Figures show Jackson County’s “heads-in-beds” hotel room tax already tops $2.2 million for 2021-22, Breedlove expects that amount to reach $2.5 million dollars once the fiscal year ends in June. By comparison, the collection for the 2020-2021 fiscal year was $1.9 million.

“And with the [record] number of visits [during the shutdown] in our region we try to be more selective in our marketing, where we don’t necessarily want to have fewer visitors, but a visitor who contributes more to the economy and [preservation of] the environment,” Breedlove said.

Looking at CMMF, Whitworth said early bird ticket sales were double compared to previous years. It’s an encouraging sign for the festival’s return, especially with the calendar of events around western North Carolina filling up with countless rallies aiming to make a comeback.

“There is more demand than ever to see live music – supply has increased as demand has increased,” Whitworth said. “Everyone wants to go to a concert after having to sit for so long. That, and every band in the country is apparently on tour right now to make up for their inability to work and perform during the shutdown.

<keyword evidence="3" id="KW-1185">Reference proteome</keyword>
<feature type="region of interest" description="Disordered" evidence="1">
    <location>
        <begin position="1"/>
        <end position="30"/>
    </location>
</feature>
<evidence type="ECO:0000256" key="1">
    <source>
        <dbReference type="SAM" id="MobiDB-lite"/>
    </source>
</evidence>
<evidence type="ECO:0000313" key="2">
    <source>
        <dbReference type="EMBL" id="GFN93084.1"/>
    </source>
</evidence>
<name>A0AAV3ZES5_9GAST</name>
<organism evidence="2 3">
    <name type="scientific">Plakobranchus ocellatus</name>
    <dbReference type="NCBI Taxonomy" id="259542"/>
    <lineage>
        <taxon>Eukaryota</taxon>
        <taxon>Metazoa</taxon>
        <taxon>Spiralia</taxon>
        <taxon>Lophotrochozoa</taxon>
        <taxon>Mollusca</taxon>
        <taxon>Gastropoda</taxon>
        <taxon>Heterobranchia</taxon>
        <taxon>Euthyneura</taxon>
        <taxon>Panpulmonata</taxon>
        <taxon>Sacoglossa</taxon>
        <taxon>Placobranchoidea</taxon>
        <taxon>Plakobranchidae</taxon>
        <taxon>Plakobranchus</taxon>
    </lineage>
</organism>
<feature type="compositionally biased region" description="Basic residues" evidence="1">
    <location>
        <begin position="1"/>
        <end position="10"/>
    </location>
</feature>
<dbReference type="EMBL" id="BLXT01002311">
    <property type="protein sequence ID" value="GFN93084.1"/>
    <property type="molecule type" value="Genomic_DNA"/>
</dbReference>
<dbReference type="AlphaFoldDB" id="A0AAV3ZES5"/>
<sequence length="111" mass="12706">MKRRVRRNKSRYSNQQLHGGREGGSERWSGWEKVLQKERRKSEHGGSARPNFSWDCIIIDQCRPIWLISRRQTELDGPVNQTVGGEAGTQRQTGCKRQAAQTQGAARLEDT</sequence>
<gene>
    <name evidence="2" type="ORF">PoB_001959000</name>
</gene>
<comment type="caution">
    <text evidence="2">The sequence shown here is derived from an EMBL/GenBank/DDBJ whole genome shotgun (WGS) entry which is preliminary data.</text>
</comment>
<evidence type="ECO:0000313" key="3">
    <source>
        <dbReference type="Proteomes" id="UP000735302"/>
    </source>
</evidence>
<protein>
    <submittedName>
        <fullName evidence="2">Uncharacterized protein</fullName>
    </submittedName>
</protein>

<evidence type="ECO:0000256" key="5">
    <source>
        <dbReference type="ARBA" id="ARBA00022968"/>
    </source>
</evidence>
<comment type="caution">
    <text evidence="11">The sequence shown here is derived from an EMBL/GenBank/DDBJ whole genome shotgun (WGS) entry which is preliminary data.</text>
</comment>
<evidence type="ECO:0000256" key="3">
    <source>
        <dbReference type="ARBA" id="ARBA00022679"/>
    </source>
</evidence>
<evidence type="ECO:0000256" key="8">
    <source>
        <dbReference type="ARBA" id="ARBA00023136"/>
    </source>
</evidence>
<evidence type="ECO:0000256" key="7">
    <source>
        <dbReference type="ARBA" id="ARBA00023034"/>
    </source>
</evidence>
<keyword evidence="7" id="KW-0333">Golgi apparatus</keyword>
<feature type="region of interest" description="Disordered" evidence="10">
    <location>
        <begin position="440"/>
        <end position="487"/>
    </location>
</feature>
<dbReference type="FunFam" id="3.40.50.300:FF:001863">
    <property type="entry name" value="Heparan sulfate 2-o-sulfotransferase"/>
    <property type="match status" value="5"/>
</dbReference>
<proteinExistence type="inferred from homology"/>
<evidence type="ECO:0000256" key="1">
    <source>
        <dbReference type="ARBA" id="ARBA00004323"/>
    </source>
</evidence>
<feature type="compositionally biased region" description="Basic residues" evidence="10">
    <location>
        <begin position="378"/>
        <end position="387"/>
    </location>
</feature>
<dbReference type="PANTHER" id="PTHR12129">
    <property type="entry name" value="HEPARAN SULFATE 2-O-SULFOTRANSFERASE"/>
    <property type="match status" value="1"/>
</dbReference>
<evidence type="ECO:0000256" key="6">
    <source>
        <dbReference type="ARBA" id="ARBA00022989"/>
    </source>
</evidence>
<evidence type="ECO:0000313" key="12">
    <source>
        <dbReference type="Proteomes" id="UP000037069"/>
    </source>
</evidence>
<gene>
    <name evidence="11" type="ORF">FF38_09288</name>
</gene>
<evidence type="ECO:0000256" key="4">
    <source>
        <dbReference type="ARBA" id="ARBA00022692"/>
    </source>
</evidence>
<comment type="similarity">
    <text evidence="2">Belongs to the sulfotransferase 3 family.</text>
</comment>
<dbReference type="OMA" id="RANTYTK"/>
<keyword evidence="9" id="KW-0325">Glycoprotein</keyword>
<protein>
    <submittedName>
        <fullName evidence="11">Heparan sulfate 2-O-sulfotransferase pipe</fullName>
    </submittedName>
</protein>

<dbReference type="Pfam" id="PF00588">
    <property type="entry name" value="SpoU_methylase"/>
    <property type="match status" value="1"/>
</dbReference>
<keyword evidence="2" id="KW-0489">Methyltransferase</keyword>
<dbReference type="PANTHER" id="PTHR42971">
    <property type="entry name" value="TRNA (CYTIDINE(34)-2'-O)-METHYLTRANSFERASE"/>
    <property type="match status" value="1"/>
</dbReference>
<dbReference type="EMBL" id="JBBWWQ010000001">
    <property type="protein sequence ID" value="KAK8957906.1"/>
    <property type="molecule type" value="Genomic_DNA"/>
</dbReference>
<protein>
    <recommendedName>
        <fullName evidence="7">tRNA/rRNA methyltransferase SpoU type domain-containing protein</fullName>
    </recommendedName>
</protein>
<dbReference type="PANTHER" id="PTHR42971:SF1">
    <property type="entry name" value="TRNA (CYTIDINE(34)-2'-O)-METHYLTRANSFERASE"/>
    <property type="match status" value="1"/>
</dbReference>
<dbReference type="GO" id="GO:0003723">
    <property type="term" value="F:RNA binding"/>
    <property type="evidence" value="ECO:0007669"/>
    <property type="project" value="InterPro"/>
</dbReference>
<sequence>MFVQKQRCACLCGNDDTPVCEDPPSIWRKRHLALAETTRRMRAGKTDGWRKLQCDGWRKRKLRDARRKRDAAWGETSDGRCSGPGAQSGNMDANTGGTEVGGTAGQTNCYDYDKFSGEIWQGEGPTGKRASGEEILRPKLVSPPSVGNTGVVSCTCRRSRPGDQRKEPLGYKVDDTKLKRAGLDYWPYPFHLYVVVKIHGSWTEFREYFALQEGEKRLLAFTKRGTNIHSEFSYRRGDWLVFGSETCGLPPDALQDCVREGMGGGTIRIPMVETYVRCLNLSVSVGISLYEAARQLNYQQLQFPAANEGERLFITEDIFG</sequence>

Another encouraging sign was the annual Greening Up the Mountains – the unofficial kick off to the WNC festival season – which took place in downtown Sylva last month. Normally held every April, the 2021 edition has been pushed back to August to coincide with the drop in the number of COVID-19 cases. But, organizers were confident of bringing GUTM back in April for 2022.

“This time around, our festival was bigger this year than the one we had in 2021,” said Kendra Hamm, event coordinator for GUTM. “Our attendance for 2022 was double what we saw last summer. And although we are not yet a full-scale festival [compared to pre-COVID numbers]I would say that we will return to our previous figures in the next two years.

Attracting tens of thousands of locals and visitors in 2019, GUTM typically attracts around 175 vendors. While that number has dropped significantly in 2021, this round has seen a slight increase with over 90 vendor spaces in place.